Mr. Klaatu goes to Washington
After watching the 2008 remake of "The Day the Earth Stood Still" and being less than impressed I decided to re-watch the 1951 version of "The Day the Earth Stood Still" a movie which I had only ever seen once but had left an impression on me. And it has to be said that despite being 60 years old the original the original "The Day the Earth Stood Still" is still a brilliant movie. The one major reason why the 1951 version of "The Day the Earth Stood Still" is so good is that it is a movie all about the storyline which uses the effects to embellish it rather than the other way around as in the inferior remake.
When an UFO lands on the Mall in Washington DC the whole world is gripped by this unexpected visitor, even more so when the lone passage an alien called Klaatu (Michael Rennie) and his giant robot Gort (Lock Martin) emerge. But despite coming in peace a jumpy American soldier fires on the alien visitor. It soon become apparent that Klaatu is here on a mission to warn everyone on the planet that unless they change their ways bad things will happen. But unfortunately it proves difficult for Klaatu to deliver his message to a World which is fractured by war.
It has to be said that "The Day the Earth Stood Still" is a movie of it's time with the whole sci-fi factor when it comes to aliens visiting earth and at the same time building a storyline around the split countries and the threat of war. As such the storyline is dated, there are elements which almost seem comical as the world has changed but the overall message of the movie still remains strong. Yes "The Day the Earth Stood Still" is very much a movie with a message and that of as humans we need to change or else we will end up destroying the world, not through environmental issues as such but through war and destruction. It has to be said that the delivery of the message goes from subtle to in your face but it works for the simple reason it makes you think.
Aside from this movie message with Klaatu coming to the earth to warn us of what may happen "The Day the Earth Stood Still" is very much a movie which revels in the whole sci-fi, men from out of space thing and it is so enjoyable. The special effects may not be brilliant but they are there to act purely as a way of telling the story rather than being the main focus. But what is special is the whole sense of mystery, intrigue and threat which having a "man from Mars" roaming about on the planet especially as the American police are so edgy towards him, ready to shoot first speak later. As such and as the storyline unfolds it does get you close to the edge of your seat in anticipation. You wonder what Klaatu will do, whether his giant robot Gort will spring into action or whether the police will capture him.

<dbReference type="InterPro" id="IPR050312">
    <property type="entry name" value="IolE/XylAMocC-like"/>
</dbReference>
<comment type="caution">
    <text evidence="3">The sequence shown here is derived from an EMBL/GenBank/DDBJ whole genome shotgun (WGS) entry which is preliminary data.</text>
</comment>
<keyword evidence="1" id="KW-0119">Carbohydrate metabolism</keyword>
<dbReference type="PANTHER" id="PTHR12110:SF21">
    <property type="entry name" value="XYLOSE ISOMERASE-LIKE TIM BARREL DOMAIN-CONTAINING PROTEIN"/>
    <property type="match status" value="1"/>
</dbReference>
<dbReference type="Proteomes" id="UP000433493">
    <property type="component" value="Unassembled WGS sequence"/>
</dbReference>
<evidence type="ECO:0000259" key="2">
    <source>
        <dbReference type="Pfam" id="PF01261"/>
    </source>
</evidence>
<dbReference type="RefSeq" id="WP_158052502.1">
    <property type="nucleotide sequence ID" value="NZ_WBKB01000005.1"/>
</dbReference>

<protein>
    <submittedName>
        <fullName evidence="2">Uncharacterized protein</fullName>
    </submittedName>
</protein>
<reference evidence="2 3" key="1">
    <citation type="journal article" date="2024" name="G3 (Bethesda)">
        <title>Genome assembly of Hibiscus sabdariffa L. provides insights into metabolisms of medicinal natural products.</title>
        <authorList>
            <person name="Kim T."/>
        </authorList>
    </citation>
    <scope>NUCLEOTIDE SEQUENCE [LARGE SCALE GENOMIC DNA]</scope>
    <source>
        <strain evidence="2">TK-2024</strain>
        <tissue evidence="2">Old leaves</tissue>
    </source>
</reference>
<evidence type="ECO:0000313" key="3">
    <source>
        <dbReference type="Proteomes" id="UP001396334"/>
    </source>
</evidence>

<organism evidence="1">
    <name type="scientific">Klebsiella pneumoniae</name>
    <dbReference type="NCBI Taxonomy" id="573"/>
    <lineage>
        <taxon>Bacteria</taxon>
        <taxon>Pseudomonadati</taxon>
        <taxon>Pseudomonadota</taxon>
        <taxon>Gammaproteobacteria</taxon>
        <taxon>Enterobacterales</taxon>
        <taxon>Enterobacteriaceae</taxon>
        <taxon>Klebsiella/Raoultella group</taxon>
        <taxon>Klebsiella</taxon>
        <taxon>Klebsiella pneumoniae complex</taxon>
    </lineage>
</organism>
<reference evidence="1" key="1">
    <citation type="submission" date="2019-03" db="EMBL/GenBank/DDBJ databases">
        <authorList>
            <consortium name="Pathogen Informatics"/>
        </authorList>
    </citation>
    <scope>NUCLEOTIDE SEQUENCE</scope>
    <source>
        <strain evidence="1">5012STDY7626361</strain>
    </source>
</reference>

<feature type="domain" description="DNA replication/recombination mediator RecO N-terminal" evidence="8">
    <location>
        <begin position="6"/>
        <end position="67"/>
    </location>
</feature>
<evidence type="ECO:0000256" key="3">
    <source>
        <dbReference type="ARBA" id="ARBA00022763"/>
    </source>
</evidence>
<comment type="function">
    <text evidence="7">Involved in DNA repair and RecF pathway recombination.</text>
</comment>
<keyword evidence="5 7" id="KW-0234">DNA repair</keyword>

These two things, the whole movie message and the way the story unfolds gripping you with what will happen is a major part why watching "The Day the Earth Stood Still" is so entertaining. The special effects, especially those revolving around Gort may be weak, but you are drawn into every single moment, every single scene as you want to know what happens. And to make it that bit more special it manages to squeeze in lighter moments, the smile and knowing look of Klaatu as he marvels at the almost primitive technology on Earth or the slightly amusing interactions with Professor Jacob Barnhardt.
What also helps is that the acting works through out "The Day the Earth Stood Still". Patricia Neal works well as the slightly wide eyed Helen who ends up befriending Klaatu and Billy Gray gives plenty of Boy's Own oomph to his performance as Helen's son Bobby. But it is Michael Rennie as Klaatu who really carries the movie on his shoulders and does a good job. In Klaatu, Rennie exudes a quietness, an alien peace which makes him mysterious especially with everything going on around him, yet it is those knowing looks he gives at the primitive ways on earth which gives him an essence of being human like. It means that we instantly warm to Klaatu because we know he is a good guy despite being mysterious and possibly a threat.
What this all boils down to is that the original, 1951 version of "The Day the Earth Stood Still" is not only the better version of the movie but also a pretty good movie in it's own right. The fact that the emphasis of the movie is solely on the story telling makes it much more interesting especially as it draws you into a dramatic ending and the message it tries to deliver still works just as well now. But it is also the performance of Michael Rennie which takes it to another level as he makes for a perfect visitor from another planet, mysterious yet likeable.